Workings of Allentown Symphony explained to Palmerton Chamber
TERRY AHNER/TIMES NEWS Sheila Evans, executive director of the Allentown Symphony Association, discusses the wide variety of entertainment opportunities scheduled at the historic venue with members of the Palmerton Area Chamber of Commerce on Tuesday.
Thanks to its arts and entertainment, the Lehigh Valley has become a major cultural center.
A major component of that allure is the Allentown Symphony Association, as members of the Palmerton Area Chamber of Commerce learned on Tuesday.
Sheila Evans, executive director, Allentown Symphony Association, spoke of the many entertainment opportunities scheduled for the historic venue.
Along with traditional concerts by the Allentown Symphony, Evans said there is an exciting jazz cabaret series in the third floor of the Rodale Community Room, a 3,300-square-feet multipurpose community room with the capacity for 170 people seating and 200 standing.
Also available is a series of magnificent live performances from the METropolitan Opera in New York City, which Evans said have been transmitted in wide screen and high definition format.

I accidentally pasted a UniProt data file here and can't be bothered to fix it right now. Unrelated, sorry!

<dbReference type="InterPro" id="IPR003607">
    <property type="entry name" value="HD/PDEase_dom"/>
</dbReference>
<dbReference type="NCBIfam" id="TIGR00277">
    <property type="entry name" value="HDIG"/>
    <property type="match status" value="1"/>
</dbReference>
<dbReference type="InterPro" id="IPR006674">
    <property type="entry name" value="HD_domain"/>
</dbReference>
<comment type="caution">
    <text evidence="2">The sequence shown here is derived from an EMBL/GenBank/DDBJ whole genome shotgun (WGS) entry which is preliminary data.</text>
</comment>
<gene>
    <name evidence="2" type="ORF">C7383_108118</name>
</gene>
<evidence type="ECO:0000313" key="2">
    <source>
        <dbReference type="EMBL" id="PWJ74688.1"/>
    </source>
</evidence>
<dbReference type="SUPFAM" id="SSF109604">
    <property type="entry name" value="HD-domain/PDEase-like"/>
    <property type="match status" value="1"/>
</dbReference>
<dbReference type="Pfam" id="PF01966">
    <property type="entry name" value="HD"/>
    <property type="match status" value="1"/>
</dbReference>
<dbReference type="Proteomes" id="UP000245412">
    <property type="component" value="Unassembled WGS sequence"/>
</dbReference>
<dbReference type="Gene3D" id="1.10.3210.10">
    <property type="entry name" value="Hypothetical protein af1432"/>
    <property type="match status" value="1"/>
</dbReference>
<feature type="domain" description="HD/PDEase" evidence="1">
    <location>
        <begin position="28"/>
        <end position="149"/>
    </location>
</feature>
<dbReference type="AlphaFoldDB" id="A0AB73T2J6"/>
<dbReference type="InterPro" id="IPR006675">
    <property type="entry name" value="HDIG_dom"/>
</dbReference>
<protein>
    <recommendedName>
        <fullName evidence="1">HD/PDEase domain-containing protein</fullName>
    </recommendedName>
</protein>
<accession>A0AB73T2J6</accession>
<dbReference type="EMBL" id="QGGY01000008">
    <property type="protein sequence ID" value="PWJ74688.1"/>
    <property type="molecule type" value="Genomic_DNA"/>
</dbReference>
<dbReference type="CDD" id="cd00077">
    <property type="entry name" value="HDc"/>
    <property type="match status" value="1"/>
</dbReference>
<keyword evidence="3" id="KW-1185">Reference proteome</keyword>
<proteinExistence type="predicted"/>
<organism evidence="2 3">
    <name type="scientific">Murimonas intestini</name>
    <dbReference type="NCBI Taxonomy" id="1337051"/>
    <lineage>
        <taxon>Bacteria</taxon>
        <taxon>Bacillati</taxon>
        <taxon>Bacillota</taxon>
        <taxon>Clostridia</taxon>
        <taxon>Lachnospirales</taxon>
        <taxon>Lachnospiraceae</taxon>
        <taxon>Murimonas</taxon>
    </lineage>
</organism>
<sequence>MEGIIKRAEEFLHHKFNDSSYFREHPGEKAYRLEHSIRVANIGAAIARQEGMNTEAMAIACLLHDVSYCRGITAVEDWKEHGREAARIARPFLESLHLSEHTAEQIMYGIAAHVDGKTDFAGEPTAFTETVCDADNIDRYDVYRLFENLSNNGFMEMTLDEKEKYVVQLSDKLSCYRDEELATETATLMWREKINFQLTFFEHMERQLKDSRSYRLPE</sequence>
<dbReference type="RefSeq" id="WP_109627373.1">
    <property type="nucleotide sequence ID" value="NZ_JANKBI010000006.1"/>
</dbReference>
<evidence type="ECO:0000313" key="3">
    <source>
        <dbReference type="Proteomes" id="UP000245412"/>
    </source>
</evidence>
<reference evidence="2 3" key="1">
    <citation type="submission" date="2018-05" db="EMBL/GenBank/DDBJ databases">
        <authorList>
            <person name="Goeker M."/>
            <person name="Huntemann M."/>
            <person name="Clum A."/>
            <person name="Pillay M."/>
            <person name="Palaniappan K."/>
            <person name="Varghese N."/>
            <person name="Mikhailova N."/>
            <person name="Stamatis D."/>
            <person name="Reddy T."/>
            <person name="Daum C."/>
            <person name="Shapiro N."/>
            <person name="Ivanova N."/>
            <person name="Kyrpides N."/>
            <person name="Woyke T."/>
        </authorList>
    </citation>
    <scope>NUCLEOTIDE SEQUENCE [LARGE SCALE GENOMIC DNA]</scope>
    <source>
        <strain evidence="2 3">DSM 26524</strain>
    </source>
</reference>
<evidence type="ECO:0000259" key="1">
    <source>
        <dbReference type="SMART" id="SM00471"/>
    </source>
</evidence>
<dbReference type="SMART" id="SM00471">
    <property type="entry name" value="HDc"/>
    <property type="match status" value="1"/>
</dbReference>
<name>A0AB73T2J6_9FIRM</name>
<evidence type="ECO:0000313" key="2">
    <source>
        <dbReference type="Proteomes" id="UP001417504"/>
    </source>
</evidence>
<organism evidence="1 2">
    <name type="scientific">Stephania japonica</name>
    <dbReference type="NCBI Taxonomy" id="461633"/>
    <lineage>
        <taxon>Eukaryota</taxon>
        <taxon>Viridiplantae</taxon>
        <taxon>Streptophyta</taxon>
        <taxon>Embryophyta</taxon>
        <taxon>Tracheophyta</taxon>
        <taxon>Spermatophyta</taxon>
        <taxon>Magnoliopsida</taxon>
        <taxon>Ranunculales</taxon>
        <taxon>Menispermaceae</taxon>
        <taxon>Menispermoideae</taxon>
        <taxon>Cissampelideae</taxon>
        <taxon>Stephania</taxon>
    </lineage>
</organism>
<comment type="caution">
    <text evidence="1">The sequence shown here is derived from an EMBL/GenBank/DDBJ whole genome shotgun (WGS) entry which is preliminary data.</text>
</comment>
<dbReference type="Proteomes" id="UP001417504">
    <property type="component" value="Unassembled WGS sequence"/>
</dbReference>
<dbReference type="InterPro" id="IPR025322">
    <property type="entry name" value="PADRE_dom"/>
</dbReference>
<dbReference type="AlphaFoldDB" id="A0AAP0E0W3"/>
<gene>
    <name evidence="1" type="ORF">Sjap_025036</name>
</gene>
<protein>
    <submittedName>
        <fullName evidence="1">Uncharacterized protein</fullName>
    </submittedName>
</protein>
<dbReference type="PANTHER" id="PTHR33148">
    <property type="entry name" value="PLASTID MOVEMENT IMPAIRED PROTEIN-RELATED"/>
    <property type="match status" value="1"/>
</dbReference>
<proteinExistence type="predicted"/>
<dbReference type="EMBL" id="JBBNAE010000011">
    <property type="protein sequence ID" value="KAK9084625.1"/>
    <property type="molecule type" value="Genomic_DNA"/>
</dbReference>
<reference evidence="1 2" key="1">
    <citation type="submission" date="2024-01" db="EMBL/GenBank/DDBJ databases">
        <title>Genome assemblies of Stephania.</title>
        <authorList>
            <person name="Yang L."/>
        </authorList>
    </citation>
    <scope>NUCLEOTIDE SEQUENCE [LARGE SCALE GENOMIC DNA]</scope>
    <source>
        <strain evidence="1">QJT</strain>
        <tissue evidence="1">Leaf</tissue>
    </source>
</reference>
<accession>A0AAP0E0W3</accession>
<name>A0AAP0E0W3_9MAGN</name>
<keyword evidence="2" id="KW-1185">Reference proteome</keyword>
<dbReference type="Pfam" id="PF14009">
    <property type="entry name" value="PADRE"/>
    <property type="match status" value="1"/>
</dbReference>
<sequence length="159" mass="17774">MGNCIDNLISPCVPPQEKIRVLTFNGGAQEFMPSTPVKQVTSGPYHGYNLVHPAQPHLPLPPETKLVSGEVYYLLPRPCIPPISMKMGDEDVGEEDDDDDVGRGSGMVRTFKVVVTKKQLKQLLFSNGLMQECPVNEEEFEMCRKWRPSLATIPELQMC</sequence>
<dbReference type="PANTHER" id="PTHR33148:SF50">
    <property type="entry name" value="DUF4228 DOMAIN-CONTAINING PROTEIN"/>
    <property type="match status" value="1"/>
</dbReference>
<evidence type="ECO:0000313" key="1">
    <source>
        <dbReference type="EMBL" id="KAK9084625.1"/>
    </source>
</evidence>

She said the performances have been hailed by many as superior to seeing the performance live at The Met!
"I'm really excited about the potential we have to raise money," Evans said. "I'm all about how do you partner, and bringing everyone together."
Evans said the Allentown Symphony Association also provides educational programming for Lehigh Valley students.
During the 2008-09 school year alone, 14,130 LV students were influenced by music programs from the Allentown Symphony Association, she said.
Under the Baton of Diane Wittry, the Allentown Symphony Orchestra is the Lehigh Valley's only professional symphony orchestra, Evans said.
Established in 1950, it has five classical concerts per season plus Pops plus family/school, features musicians from New York, Philadelphia, and beyond, and is the smallest orchestra in the USA to own its own hall, she said.
The Symphony Hall also stages events, such as weddings, family occasions, corporate entertaining, and club meetings, and is open for rentals.
Its kick-off 60th anniversary will be held Feb. 6 at the Holiday Inn in Fogelsville.
Evans said her goal is to attract as many visitors to the Allentown Symphony Association as possible.
"You go once, and you want to come back here," she said. "It's a gorgeous venue."
Chamber president Peter Kern, a huge proponent of the arts, encouraged his fellow chamber members to attend.
"I hope you'll all take advantage of the opportunities," Kern said.
At the conclusion of the luncheon, chamber members Anne Davis-Shupp and Peter Turko received free tickets to attend the Allentown Symphony by way of a drawing.
Tickets for general admission seating are $22 for adults, $20 for senior citizens, and $15 for students.